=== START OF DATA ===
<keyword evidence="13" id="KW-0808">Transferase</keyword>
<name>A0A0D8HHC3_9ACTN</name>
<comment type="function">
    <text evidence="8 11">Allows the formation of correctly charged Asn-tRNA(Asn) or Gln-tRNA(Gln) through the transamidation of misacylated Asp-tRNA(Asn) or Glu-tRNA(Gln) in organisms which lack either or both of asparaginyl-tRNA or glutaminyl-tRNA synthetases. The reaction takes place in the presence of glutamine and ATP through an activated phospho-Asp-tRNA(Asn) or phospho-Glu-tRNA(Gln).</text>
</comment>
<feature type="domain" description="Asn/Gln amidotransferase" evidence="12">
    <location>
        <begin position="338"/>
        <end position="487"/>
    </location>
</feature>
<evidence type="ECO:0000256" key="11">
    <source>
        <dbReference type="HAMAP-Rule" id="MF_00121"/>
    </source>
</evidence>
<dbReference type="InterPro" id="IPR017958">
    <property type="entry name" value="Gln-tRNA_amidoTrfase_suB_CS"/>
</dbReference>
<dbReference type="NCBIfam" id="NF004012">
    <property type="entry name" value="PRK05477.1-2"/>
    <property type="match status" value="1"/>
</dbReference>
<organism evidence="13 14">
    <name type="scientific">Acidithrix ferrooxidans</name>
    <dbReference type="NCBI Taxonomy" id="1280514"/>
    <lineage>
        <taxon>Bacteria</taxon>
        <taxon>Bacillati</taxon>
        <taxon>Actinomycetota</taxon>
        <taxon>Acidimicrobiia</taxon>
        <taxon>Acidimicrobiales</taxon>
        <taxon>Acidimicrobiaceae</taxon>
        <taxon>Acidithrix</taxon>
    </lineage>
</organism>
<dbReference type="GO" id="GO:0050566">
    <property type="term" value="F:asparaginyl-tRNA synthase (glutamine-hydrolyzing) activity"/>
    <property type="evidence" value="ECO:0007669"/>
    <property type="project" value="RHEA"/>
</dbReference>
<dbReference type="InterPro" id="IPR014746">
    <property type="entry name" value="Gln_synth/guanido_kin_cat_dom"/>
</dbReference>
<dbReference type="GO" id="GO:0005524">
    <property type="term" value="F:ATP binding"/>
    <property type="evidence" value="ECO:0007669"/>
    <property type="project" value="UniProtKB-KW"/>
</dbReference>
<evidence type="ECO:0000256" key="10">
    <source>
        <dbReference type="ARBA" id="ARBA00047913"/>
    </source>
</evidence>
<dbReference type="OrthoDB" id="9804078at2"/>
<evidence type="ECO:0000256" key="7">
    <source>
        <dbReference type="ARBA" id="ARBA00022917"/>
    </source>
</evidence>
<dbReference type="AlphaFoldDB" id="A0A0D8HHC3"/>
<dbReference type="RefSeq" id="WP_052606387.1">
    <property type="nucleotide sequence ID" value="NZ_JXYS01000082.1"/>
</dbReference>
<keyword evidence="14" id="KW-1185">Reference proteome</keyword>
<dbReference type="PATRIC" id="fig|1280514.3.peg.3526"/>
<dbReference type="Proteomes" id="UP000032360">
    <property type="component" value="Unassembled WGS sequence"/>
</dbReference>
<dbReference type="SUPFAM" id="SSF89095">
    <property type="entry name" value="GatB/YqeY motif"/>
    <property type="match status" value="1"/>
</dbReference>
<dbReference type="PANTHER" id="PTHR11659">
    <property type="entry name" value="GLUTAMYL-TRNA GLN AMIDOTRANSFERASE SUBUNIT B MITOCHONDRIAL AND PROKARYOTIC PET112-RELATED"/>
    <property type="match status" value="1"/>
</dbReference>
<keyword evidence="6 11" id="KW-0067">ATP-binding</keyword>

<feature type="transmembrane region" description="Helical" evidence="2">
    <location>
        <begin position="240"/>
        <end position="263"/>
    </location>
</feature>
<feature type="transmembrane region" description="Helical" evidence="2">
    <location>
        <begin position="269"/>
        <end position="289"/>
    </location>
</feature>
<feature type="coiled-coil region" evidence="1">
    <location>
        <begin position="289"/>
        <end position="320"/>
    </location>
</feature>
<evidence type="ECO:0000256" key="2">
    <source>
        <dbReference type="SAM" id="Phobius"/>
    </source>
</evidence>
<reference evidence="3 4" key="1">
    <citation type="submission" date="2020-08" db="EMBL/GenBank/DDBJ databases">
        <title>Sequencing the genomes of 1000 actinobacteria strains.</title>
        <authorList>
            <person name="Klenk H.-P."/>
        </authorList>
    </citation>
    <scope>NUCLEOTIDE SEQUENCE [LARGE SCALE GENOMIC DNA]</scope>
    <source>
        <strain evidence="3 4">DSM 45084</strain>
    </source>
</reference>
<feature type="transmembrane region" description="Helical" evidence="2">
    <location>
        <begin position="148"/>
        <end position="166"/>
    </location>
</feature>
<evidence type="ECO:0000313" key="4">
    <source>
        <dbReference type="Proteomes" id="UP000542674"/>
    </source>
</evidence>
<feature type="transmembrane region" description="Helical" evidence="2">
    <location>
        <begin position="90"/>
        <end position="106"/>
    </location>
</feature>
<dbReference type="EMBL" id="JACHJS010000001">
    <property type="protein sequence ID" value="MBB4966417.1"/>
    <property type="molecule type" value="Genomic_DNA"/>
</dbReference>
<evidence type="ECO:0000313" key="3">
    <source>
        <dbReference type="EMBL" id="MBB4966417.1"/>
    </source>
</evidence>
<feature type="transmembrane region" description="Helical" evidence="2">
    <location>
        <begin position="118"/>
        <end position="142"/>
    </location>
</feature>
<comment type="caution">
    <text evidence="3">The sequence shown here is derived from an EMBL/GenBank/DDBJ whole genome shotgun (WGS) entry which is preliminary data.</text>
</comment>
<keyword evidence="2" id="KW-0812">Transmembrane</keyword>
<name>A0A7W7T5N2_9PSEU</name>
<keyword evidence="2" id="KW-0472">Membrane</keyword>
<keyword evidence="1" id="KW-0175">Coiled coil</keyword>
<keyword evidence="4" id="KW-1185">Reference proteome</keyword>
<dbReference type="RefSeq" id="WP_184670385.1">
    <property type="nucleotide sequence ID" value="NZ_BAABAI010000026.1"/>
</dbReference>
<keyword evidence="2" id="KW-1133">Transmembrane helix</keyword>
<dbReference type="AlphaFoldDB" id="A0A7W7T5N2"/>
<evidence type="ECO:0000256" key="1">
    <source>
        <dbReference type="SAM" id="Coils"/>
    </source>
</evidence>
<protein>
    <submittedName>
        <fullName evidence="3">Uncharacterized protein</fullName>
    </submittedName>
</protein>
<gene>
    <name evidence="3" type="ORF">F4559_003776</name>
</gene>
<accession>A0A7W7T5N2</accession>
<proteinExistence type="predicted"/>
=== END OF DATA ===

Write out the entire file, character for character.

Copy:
<keyword evidence="13" id="KW-0808">Transferase</keyword>
<name>A0A0D8HHC3_9ACTN</name>
<comment type="function">
    <text evidence="8 11">Allows the formation of correctly charged Asn-tRNA(Asn) or Gln-tRNA(Gln) through the transamidation of misacylated Asp-tRNA(Asn) or Glu-tRNA(Gln) in organisms which lack either or both of asparaginyl-tRNA or glutaminyl-tRNA synthetases. The reaction takes place in the presence of glutamine and ATP through an activated phospho-Asp-tRNA(Asn) or phospho-Glu-tRNA(Gln).</text>
</comment>
<feature type="domain" description="Asn/Gln amidotransferase" evidence="12">
    <location>
        <begin position="338"/>
        <end position="487"/>
    </location>
</feature>
<evidence type="ECO:0000256" key="11">
    <source>
        <dbReference type="HAMAP-Rule" id="MF_00121"/>
    </source>
</evidence>
<dbReference type="InterPro" id="IPR017958">
    <property type="entry name" value="Gln-tRNA_amidoTrfase_suB_CS"/>
</dbReference>
<dbReference type="NCBIfam" id="NF004012">
    <property type="entry name" value="PRK05477.1-2"/>
    <property type="match status" value="1"/>
</dbReference>
<organism evidence="13 14">
    <name type="scientific">Acidithrix ferrooxidans</name>
    <dbReference type="NCBI Taxonomy" id="1280514"/>
    <lineage>
        <taxon>Bacteria</taxon>
        <taxon>Bacillati</taxon>
        <taxon>Actinomycetota</taxon>
        <taxon>Acidimicrobiia</taxon>
        <taxon>Acidimicrobiales</taxon>
        <taxon>Acidimicrobiaceae</taxon>
        <taxon>Acidithrix</taxon>
    </lineage>
</organism>
<dbReference type="GO" id="GO:0050566">
    <property type="term" value="F:asparaginyl-tRNA synthase (glutamine-hydrolyzing) activity"/>
    <property type="evidence" value="ECO:0007669"/>
    <property type="project" value="RHEA"/>
</dbReference>
<dbReference type="InterPro" id="IPR014746">
    <property type="entry name" value="Gln_synth/guanido_kin_cat_dom"/>
</dbReference>
<dbReference type="GO" id="GO:0005524">
    <property type="term" value="F:ATP binding"/>
    <property type="evidence" value="ECO:0007669"/>
    <property type="project" value="UniProtKB-KW"/>
</dbReference>
<evidence type="ECO:0000256" key="10">
    <source>
        <dbReference type="ARBA" id="ARBA00047913"/>
    </source>
</evidence>
<dbReference type="OrthoDB" id="9804078at2"/>
<evidence type="ECO:0000256" key="7">
    <source>
        <dbReference type="ARBA" id="ARBA00022917"/>
    </source>
</evidence>
<dbReference type="AlphaFoldDB" id="A0A0D8HHC3"/>
<dbReference type="RefSeq" id="WP_052606387.1">
    <property type="nucleotide sequence ID" value="NZ_JXYS01000082.1"/>
</dbReference>
<keyword evidence="14" id="KW-1185">Reference proteome</keyword>
<dbReference type="PATRIC" id="fig|1280514.3.peg.3526"/>
<dbReference type="Proteomes" id="UP000032360">
    <property type="component" value="Unassembled WGS sequence"/>
</dbReference>
<dbReference type="SUPFAM" id="SSF89095">
    <property type="entry name" value="GatB/YqeY motif"/>
    <property type="match status" value="1"/>
</dbReference>
<dbReference type="PANTHER" id="PTHR11659">
    <property type="entry name" value="GLUTAMYL-TRNA GLN AMIDOTRANSFERASE SUBUNIT B MITOCHONDRIAL AND PROKARYOTIC PET112-RELATED"/>
    <property type="match status" value="1"/>
</dbReference>
<keyword evidence="6 11" id="KW-0067">ATP-binding</keyword>

<feature type="transmembrane region" description="Helical" evidence="2">
    <location>
        <begin position="240"/>
        <end position="263"/>
    </location>
</feature>
<feature type="transmembrane region" description="Helical" evidence="2">
    <location>
        <begin position="269"/>
        <end position="289"/>
    </location>
</feature>
<feature type="coiled-coil region" evidence="1">
    <location>
        <begin position="289"/>
        <end position="320"/>
    </location>
</feature>
<evidence type="ECO:0000256" key="2">
    <source>
        <dbReference type="SAM" id="Phobius"/>
    </source>
</evidence>
<reference evidence="3 4" key="1">
    <citation type="submission" date="2020-08" db="EMBL/GenBank/DDBJ databases">
        <title>Sequencing the genomes of 1000 actinobacteria strains.</title>
        <authorList>
            <person name="Klenk H.-P."/>
        </authorList>
    </citation>
    <scope>NUCLEOTIDE SEQUENCE [LARGE SCALE GENOMIC DNA]</scope>
    <source>
        <strain evidence="3 4">DSM 45084</strain>
    </source>
</reference>
<feature type="transmembrane region" description="Helical" evidence="2">
    <location>
        <begin position="148"/>
        <end position="166"/>
    </location>
</feature>
<evidence type="ECO:0000313" key="4">
    <source>
        <dbReference type="Proteomes" id="UP000542674"/>
    </source>
</evidence>
<feature type="transmembrane region" description="Helical" evidence="2">
    <location>
        <begin position="90"/>
        <end position="106"/>
    </location>
</feature>
<dbReference type="EMBL" id="JACHJS010000001">
    <property type="protein sequence ID" value="MBB4966417.1"/>
    <property type="molecule type" value="Genomic_DNA"/>
</dbReference>
<evidence type="ECO:0000313" key="3">
    <source>
        <dbReference type="EMBL" id="MBB4966417.1"/>
    </source>
</evidence>
<feature type="transmembrane region" description="Helical" evidence="2">
    <location>
        <begin position="118"/>
        <end position="142"/>
    </location>
</feature>
<comment type="caution">
    <text evidence="3">The sequence shown here is derived from an EMBL/GenBank/DDBJ whole genome shotgun (WGS) entry which is preliminary data.</text>
</comment>
<keyword evidence="2" id="KW-0812">Transmembrane</keyword>
<name>A0A7W7T5N2_9PSEU</name>
<keyword evidence="2" id="KW-0472">Membrane</keyword>
<keyword evidence="1" id="KW-0175">Coiled coil</keyword>
<keyword evidence="4" id="KW-1185">Reference proteome</keyword>
<dbReference type="RefSeq" id="WP_184670385.1">
    <property type="nucleotide sequence ID" value="NZ_BAABAI010000026.1"/>
</dbReference>
<keyword evidence="2" id="KW-1133">Transmembrane helix</keyword>
<dbReference type="AlphaFoldDB" id="A0A7W7T5N2"/>
<evidence type="ECO:0000256" key="1">
    <source>
        <dbReference type="SAM" id="Coils"/>
    </source>
</evidence>
<protein>
    <submittedName>
        <fullName evidence="3">Uncharacterized protein</fullName>
    </submittedName>
</protein>
<gene>
    <name evidence="3" type="ORF">F4559_003776</name>
</gene>
<accession>A0A7W7T5N2</accession>
<proteinExistence type="predicted"/>